"Today, students should shout at the president and ask why liberal and secular university lecturers are present in the universities," the official Islamic Republic News Agency quoted him as saying during a meeting with students.
Ahmadinejad complained that reforms in the country's universities were difficult to accomplish and that the education system had been affected by secularism for the last 150 years.
But, he added: "Such a change has begun."
It was not clear if Ahmadinejad intended to take immediate specific measures, or if he was just urging the students to rally.
Since taking office a year ago, Ahmadinejad has also moved to replace pragmatic veterans in the government and diplomatic corps with former military commanders and religious hardliners.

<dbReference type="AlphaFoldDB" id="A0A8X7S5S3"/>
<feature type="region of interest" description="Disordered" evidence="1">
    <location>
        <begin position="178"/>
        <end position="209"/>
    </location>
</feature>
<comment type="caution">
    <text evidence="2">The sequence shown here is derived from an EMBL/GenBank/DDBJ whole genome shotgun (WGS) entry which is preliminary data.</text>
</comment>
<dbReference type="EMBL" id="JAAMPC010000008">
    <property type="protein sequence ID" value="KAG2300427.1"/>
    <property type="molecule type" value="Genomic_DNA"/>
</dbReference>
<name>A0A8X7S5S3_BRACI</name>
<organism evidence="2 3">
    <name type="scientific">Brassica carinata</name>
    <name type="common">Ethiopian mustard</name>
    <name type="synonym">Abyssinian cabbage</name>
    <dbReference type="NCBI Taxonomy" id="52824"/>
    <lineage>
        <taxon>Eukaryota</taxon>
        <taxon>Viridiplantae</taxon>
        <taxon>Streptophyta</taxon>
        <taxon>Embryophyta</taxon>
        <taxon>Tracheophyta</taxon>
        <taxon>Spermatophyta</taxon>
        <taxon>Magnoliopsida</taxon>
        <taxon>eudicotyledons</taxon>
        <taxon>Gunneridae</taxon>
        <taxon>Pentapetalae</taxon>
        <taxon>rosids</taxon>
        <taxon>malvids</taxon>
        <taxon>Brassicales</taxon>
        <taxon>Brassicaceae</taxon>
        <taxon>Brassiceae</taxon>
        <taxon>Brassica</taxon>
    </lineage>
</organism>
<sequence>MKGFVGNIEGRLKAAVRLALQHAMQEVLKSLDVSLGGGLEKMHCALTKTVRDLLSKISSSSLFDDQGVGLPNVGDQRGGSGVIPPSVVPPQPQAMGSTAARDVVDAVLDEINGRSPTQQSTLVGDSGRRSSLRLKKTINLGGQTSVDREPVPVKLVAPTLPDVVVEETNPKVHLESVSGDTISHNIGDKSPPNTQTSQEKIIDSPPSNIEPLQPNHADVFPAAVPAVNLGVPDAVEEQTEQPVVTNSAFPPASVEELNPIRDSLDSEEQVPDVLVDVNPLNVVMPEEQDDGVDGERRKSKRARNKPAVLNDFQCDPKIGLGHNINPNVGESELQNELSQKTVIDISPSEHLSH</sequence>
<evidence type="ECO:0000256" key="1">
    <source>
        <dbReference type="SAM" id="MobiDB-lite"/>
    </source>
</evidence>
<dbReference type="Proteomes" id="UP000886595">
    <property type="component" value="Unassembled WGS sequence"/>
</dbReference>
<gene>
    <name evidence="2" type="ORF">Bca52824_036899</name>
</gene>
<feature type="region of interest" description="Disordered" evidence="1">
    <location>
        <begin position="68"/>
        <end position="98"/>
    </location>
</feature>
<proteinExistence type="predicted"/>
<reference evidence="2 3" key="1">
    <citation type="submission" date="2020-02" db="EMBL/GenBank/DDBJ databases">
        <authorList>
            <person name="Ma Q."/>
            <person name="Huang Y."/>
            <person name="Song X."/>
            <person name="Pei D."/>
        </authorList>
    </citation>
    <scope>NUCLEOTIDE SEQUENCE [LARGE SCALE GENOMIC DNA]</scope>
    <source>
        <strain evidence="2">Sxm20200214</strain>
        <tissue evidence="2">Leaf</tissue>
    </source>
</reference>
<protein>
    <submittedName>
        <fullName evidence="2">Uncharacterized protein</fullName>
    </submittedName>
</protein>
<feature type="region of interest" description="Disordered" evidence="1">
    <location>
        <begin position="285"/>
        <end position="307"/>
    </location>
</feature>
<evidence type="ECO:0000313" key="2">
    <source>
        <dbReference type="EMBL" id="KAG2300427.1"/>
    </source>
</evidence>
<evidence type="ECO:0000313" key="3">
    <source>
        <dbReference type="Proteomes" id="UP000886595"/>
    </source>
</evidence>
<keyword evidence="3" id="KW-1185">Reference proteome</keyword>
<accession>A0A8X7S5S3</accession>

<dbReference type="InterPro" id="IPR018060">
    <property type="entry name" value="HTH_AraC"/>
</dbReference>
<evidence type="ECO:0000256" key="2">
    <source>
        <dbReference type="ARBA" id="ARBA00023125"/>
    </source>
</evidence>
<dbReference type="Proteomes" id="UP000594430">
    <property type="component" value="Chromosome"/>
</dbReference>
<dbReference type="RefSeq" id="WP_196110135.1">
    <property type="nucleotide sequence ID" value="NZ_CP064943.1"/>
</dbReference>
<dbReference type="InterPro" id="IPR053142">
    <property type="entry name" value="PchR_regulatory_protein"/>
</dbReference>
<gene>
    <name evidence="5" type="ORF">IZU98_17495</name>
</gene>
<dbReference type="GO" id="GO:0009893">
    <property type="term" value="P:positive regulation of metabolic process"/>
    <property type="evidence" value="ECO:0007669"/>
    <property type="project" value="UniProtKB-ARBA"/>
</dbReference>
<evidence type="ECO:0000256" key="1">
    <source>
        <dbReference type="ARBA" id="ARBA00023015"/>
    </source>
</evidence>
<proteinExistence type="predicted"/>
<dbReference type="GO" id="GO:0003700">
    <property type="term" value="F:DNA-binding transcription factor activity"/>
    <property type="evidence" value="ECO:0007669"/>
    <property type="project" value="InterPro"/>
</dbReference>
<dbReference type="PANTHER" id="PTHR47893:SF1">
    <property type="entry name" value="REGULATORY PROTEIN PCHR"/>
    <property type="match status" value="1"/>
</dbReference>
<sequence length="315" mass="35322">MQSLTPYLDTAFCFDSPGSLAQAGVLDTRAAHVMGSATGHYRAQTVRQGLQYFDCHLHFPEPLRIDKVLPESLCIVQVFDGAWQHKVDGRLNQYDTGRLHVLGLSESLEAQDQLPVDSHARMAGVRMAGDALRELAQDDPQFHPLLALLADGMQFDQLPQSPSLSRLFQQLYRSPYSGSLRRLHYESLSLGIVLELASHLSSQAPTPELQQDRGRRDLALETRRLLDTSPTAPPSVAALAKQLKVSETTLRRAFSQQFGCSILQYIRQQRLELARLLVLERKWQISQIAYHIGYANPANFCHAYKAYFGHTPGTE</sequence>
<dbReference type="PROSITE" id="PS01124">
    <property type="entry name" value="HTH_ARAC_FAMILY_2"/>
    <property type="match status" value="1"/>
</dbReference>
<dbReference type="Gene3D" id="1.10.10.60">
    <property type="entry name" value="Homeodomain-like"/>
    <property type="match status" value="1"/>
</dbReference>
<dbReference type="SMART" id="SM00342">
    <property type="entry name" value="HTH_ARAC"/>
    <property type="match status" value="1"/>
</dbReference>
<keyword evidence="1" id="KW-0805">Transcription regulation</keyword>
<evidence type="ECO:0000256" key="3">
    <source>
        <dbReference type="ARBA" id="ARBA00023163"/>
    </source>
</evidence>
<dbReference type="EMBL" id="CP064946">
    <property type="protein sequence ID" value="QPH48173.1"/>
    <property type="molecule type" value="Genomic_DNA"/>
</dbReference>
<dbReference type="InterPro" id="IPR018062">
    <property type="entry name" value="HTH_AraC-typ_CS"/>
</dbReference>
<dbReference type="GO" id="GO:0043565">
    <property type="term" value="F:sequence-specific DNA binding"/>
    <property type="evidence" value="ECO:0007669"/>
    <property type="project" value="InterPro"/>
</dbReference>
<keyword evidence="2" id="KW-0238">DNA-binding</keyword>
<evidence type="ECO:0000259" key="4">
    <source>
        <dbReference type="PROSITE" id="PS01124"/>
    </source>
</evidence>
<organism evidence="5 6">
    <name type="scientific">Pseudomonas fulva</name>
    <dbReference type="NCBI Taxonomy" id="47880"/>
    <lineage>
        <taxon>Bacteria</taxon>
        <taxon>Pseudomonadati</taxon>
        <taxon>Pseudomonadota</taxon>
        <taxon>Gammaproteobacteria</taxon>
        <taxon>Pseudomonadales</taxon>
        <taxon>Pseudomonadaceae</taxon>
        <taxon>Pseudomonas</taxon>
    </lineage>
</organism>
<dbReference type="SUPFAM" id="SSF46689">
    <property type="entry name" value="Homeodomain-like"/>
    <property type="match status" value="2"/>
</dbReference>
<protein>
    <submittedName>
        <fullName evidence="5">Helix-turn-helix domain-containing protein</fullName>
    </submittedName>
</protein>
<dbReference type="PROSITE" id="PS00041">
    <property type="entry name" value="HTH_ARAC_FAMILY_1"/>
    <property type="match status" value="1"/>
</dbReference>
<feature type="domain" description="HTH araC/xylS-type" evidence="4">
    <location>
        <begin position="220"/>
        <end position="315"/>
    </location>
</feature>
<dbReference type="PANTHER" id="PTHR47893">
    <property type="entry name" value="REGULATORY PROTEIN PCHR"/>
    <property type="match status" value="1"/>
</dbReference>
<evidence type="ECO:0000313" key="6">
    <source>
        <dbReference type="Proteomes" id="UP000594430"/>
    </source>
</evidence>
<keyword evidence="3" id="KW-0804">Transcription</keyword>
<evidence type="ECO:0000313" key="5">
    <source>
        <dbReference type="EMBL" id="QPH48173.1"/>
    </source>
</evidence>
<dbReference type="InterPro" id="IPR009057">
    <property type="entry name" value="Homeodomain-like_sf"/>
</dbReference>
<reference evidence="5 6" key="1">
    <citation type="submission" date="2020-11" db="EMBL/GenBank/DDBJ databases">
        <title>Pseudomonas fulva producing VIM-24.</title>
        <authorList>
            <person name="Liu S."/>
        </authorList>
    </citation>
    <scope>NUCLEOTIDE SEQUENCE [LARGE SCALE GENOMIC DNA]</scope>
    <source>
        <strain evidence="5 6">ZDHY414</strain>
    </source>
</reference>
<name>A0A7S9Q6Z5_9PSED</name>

Earlier this year, dozens of liberal university professors and teachers were sent into retirement, and last November, Ahmadinejad's administration for the first time named a cleric to head the country's oldest institution of higher education, Tehran University - drawing strong protests from students.
His administration has also launched crackdowns on independent journalists, websites and bloggers.
The latest call seems to be another sign that Ahmadinejad is determined to remake Iran - which still has strong moderate factions - reviving the fundamentalist goals pursued in the 1980s under the late Ayatollah Ruhollah Khomeini, father of the 1979 Islamic revolution in Iran.
Shortly after the 1979 revolution, Iran fired hundreds of liberal university teachers and expelled numerous students.
It had a brief period of reform in the 1990s under Mohammad Khatami, the then-president but hardline factions cracked down then too, especially on university students, dissidents and journalists.
Ahmadinejad's targeting of academics seen as liberal is apparently similar to moves in the US, where conservatives have been lobbying against liberal university professors, calling for students to report unpatriotic positions or rhetoric, since the September 11, 2001 attacks.